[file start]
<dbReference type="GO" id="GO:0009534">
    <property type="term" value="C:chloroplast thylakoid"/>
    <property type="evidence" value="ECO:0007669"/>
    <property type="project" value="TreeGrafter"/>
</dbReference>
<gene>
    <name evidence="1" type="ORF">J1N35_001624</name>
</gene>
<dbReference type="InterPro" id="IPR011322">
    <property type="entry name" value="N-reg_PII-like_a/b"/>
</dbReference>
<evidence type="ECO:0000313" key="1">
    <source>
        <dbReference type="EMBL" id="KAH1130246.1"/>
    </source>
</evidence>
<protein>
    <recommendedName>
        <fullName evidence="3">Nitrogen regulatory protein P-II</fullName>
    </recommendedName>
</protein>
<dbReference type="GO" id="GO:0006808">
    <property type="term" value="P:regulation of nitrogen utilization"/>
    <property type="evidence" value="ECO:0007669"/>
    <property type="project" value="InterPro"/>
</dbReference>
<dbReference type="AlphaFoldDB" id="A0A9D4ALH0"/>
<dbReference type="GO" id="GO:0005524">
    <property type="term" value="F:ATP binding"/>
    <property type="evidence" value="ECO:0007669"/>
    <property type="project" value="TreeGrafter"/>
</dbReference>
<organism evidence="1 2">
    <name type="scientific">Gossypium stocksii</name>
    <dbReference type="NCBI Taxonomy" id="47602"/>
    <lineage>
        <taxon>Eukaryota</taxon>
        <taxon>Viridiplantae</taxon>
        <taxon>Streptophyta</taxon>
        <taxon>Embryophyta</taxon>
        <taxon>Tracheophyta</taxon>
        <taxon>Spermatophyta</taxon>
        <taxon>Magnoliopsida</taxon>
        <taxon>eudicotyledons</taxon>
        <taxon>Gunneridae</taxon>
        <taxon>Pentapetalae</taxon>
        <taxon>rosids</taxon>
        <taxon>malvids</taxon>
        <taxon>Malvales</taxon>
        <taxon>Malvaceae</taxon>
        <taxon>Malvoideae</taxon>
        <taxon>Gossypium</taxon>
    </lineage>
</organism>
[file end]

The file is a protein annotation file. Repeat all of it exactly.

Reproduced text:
<dbReference type="GO" id="GO:0009534">
    <property type="term" value="C:chloroplast thylakoid"/>
    <property type="evidence" value="ECO:0007669"/>
    <property type="project" value="TreeGrafter"/>
</dbReference>
<gene>
    <name evidence="1" type="ORF">J1N35_001624</name>
</gene>
<dbReference type="InterPro" id="IPR011322">
    <property type="entry name" value="N-reg_PII-like_a/b"/>
</dbReference>
<evidence type="ECO:0000313" key="1">
    <source>
        <dbReference type="EMBL" id="KAH1130246.1"/>
    </source>
</evidence>
<protein>
    <recommendedName>
        <fullName evidence="3">Nitrogen regulatory protein P-II</fullName>
    </recommendedName>
</protein>
<dbReference type="GO" id="GO:0006808">
    <property type="term" value="P:regulation of nitrogen utilization"/>
    <property type="evidence" value="ECO:0007669"/>
    <property type="project" value="InterPro"/>
</dbReference>
<dbReference type="AlphaFoldDB" id="A0A9D4ALH0"/>
<dbReference type="GO" id="GO:0005524">
    <property type="term" value="F:ATP binding"/>
    <property type="evidence" value="ECO:0007669"/>
    <property type="project" value="TreeGrafter"/>
</dbReference>
<organism evidence="1 2">
    <name type="scientific">Gossypium stocksii</name>
    <dbReference type="NCBI Taxonomy" id="47602"/>
    <lineage>
        <taxon>Eukaryota</taxon>
        <taxon>Viridiplantae</taxon>
        <taxon>Streptophyta</taxon>
        <taxon>Embryophyta</taxon>
        <taxon>Tracheophyta</taxon>
        <taxon>Spermatophyta</taxon>
        <taxon>Magnoliopsida</taxon>
        <taxon>eudicotyledons</taxon>
        <taxon>Gunneridae</taxon>
        <taxon>Pentapetalae</taxon>
        <taxon>rosids</taxon>
        <taxon>malvids</taxon>
        <taxon>Malvales</taxon>
        <taxon>Malvaceae</taxon>
        <taxon>Malvoideae</taxon>
        <taxon>Gossypium</taxon>
    </lineage>
</organism>